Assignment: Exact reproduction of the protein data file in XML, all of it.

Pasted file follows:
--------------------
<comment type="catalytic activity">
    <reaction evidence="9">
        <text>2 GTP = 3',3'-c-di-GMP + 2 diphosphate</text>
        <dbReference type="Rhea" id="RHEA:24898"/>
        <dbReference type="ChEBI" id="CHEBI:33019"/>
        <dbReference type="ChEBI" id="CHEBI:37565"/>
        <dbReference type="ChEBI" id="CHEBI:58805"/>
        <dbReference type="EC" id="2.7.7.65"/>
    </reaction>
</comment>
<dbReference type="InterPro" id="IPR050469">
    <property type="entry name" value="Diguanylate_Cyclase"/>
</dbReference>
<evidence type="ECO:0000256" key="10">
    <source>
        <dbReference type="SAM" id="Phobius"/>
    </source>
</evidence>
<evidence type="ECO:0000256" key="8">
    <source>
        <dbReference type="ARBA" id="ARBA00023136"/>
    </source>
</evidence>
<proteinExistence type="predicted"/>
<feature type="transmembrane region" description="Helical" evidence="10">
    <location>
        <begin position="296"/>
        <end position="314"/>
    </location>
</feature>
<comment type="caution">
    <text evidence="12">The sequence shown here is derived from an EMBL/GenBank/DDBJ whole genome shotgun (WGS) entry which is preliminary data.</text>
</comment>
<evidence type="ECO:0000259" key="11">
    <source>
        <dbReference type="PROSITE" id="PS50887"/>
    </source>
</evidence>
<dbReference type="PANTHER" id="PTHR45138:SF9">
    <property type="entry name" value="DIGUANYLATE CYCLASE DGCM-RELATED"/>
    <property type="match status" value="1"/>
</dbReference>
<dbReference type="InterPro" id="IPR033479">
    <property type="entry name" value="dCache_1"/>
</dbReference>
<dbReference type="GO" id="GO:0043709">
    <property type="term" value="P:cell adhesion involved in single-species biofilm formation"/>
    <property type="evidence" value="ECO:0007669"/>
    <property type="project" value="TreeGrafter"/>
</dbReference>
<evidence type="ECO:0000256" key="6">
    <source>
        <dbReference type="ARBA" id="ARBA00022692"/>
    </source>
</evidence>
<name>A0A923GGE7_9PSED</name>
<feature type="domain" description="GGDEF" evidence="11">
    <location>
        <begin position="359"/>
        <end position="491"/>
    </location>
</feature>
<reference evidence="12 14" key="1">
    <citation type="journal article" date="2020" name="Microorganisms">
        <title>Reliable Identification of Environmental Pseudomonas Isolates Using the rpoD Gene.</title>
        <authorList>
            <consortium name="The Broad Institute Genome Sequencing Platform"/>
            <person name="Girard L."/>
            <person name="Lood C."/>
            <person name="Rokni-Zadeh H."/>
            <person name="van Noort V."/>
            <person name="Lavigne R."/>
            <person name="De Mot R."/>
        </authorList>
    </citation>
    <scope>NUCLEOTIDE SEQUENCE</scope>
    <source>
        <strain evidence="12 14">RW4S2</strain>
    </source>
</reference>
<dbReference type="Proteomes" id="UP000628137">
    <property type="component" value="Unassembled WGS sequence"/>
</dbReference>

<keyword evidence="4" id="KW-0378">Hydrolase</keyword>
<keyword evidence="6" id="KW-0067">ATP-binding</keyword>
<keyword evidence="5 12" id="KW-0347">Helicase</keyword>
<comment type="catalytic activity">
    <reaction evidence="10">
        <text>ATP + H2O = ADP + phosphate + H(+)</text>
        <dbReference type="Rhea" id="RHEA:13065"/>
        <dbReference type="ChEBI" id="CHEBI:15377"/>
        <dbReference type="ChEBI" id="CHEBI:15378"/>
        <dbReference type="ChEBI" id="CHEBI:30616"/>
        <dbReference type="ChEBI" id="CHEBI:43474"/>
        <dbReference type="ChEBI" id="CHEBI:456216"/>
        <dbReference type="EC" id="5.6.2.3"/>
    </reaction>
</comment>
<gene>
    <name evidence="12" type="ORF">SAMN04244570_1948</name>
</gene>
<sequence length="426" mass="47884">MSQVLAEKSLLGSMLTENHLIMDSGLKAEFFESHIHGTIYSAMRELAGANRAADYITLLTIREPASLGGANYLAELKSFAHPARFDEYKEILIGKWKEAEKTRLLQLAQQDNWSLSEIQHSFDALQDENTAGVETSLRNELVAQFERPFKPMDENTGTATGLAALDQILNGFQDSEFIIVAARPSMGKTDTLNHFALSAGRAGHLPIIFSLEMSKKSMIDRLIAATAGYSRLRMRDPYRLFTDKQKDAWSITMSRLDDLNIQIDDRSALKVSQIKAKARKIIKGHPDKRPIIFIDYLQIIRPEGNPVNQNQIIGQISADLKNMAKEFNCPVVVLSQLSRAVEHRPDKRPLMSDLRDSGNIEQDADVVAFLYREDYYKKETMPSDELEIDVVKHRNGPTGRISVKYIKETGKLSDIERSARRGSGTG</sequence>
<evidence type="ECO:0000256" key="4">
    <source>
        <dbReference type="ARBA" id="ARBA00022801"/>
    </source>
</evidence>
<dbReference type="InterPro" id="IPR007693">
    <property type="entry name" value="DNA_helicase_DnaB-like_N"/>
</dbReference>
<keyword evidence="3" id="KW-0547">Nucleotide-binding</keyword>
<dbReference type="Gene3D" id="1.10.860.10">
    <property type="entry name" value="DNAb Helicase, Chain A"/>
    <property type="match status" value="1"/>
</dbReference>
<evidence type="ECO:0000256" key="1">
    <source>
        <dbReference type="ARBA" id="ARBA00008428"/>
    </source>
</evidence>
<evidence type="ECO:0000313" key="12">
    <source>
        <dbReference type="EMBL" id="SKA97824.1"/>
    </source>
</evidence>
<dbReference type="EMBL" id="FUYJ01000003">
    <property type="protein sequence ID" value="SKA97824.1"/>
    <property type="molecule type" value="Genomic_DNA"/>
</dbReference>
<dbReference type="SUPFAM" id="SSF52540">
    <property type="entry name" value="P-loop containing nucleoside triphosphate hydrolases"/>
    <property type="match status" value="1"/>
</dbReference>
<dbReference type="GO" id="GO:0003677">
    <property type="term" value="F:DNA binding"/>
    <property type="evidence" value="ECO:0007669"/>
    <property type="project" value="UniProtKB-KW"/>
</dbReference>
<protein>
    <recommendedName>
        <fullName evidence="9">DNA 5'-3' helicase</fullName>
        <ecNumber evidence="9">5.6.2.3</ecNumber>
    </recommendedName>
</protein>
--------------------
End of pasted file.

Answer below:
<comment type="catalytic activity">
    <reaction evidence="9">
        <text>2 GTP = 3',3'-c-di-GMP + 2 diphosphate</text>
        <dbReference type="Rhea" id="RHEA:24898"/>
        <dbReference type="ChEBI" id="CHEBI:33019"/>
        <dbReference type="ChEBI" id="CHEBI:37565"/>
        <dbReference type="ChEBI" id="CHEBI:58805"/>
        <dbReference type="EC" id="2.7.7.65"/>
    </reaction>
</comment>
<dbReference type="InterPro" id="IPR050469">
    <property type="entry name" value="Diguanylate_Cyclase"/>
</dbReference>
<evidence type="ECO:0000256" key="10">
    <source>
        <dbReference type="SAM" id="Phobius"/>
    </source>
</evidence>
<evidence type="ECO:0000256" key="8">
    <source>
        <dbReference type="ARBA" id="ARBA00023136"/>
    </source>
</evidence>
<proteinExistence type="predicted"/>
<feature type="transmembrane region" description="Helical" evidence="10">
    <location>
        <begin position="296"/>
        <end position="314"/>
    </location>
</feature>
<comment type="caution">
    <text evidence="12">The sequence shown here is derived from an EMBL/GenBank/DDBJ whole genome shotgun (WGS) entry which is preliminary data.</text>
</comment>
<evidence type="ECO:0000259" key="11">
    <source>
        <dbReference type="PROSITE" id="PS50887"/>
    </source>
</evidence>
<dbReference type="PANTHER" id="PTHR45138:SF9">
    <property type="entry name" value="DIGUANYLATE CYCLASE DGCM-RELATED"/>
    <property type="match status" value="1"/>
</dbReference>
<dbReference type="InterPro" id="IPR033479">
    <property type="entry name" value="dCache_1"/>
</dbReference>
<dbReference type="GO" id="GO:0043709">
    <property type="term" value="P:cell adhesion involved in single-species biofilm formation"/>
    <property type="evidence" value="ECO:0007669"/>
    <property type="project" value="TreeGrafter"/>
</dbReference>
<evidence type="ECO:0000256" key="6">
    <source>
        <dbReference type="ARBA" id="ARBA00022692"/>
    </source>
</evidence>
<name>A0A923GGE7_9PSED</name>
<feature type="domain" description="GGDEF" evidence="11">
    <location>
        <begin position="359"/>
        <end position="491"/>
    </location>
</feature>
<reference evidence="12 14" key="1">
    <citation type="journal article" date="2020" name="Microorganisms">
        <title>Reliable Identification of Environmental Pseudomonas Isolates Using the rpoD Gene.</title>
        <authorList>
            <consortium name="The Broad Institute Genome Sequencing Platform"/>
            <person name="Girard L."/>
            <person name="Lood C."/>
            <person name="Rokni-Zadeh H."/>
            <person name="van Noort V."/>
            <person name="Lavigne R."/>
            <person name="De Mot R."/>
        </authorList>
    </citation>
    <scope>NUCLEOTIDE SEQUENCE</scope>
    <source>
        <strain evidence="12 14">RW4S2</strain>
    </source>
</reference>
<dbReference type="Proteomes" id="UP000628137">
    <property type="component" value="Unassembled WGS sequence"/>
</dbReference>

<keyword evidence="4" id="KW-0378">Hydrolase</keyword>
<keyword evidence="6" id="KW-0067">ATP-binding</keyword>
<keyword evidence="5 12" id="KW-0347">Helicase</keyword>
<comment type="catalytic activity">
    <reaction evidence="10">
        <text>ATP + H2O = ADP + phosphate + H(+)</text>
        <dbReference type="Rhea" id="RHEA:13065"/>
        <dbReference type="ChEBI" id="CHEBI:15377"/>
        <dbReference type="ChEBI" id="CHEBI:15378"/>
        <dbReference type="ChEBI" id="CHEBI:30616"/>
        <dbReference type="ChEBI" id="CHEBI:43474"/>
        <dbReference type="ChEBI" id="CHEBI:456216"/>
        <dbReference type="EC" id="5.6.2.3"/>
    </reaction>
</comment>
<gene>
    <name evidence="12" type="ORF">SAMN04244570_1948</name>
</gene>
<sequence length="426" mass="47884">MSQVLAEKSLLGSMLTENHLIMDSGLKAEFFESHIHGTIYSAMRELAGANRAADYITLLTIREPASLGGANYLAELKSFAHPARFDEYKEILIGKWKEAEKTRLLQLAQQDNWSLSEIQHSFDALQDENTAGVETSLRNELVAQFERPFKPMDENTGTATGLAALDQILNGFQDSEFIIVAARPSMGKTDTLNHFALSAGRAGHLPIIFSLEMSKKSMIDRLIAATAGYSRLRMRDPYRLFTDKQKDAWSITMSRLDDLNIQIDDRSALKVSQIKAKARKIIKGHPDKRPIIFIDYLQIIRPEGNPVNQNQIIGQISADLKNMAKEFNCPVVVLSQLSRAVEHRPDKRPLMSDLRDSGNIEQDADVVAFLYREDYYKKETMPSDELEIDVVKHRNGPTGRISVKYIKETGKLSDIERSARRGSGTG</sequence>
<evidence type="ECO:0000256" key="4">
    <source>
        <dbReference type="ARBA" id="ARBA00022801"/>
    </source>
</evidence>
<dbReference type="InterPro" id="IPR007693">
    <property type="entry name" value="DNA_helicase_DnaB-like_N"/>
</dbReference>
<keyword evidence="3" id="KW-0547">Nucleotide-binding</keyword>
<dbReference type="Gene3D" id="1.10.860.10">
    <property type="entry name" value="DNAb Helicase, Chain A"/>
    <property type="match status" value="1"/>
</dbReference>
<evidence type="ECO:0000256" key="1">
    <source>
        <dbReference type="ARBA" id="ARBA00008428"/>
    </source>
</evidence>
<evidence type="ECO:0000313" key="12">
    <source>
        <dbReference type="EMBL" id="SKA97824.1"/>
    </source>
</evidence>
<dbReference type="EMBL" id="FUYJ01000003">
    <property type="protein sequence ID" value="SKA97824.1"/>
    <property type="molecule type" value="Genomic_DNA"/>
</dbReference>
<dbReference type="SUPFAM" id="SSF52540">
    <property type="entry name" value="P-loop containing nucleoside triphosphate hydrolases"/>
    <property type="match status" value="1"/>
</dbReference>
<dbReference type="GO" id="GO:0003677">
    <property type="term" value="F:DNA binding"/>
    <property type="evidence" value="ECO:0007669"/>
    <property type="project" value="UniProtKB-KW"/>
</dbReference>
<protein>
    <recommendedName>
        <fullName evidence="9">DNA 5'-3' helicase</fullName>
        <ecNumber evidence="9">5.6.2.3</ecNumber>
    </recommendedName>
</protein>